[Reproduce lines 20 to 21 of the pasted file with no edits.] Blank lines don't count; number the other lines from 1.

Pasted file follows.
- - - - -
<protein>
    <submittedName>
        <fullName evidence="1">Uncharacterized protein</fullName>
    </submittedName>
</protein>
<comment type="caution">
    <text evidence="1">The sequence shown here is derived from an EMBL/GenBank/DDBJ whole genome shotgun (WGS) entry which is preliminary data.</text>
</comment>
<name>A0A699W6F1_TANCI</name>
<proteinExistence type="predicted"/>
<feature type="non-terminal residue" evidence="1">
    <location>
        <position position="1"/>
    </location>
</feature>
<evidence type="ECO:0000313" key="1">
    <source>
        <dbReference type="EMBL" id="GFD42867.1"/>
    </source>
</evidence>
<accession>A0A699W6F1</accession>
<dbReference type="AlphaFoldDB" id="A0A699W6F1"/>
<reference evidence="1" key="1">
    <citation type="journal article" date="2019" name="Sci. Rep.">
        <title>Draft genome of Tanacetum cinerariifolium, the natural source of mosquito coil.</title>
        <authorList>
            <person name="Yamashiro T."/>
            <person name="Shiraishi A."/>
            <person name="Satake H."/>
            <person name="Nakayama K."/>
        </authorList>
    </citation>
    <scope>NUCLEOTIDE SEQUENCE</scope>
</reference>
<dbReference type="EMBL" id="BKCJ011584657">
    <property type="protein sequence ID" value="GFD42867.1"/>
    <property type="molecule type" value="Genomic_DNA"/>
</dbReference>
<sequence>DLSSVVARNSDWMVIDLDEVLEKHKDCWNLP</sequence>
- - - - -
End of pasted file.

</evidence>
<accession>A0A699W6F1</accession>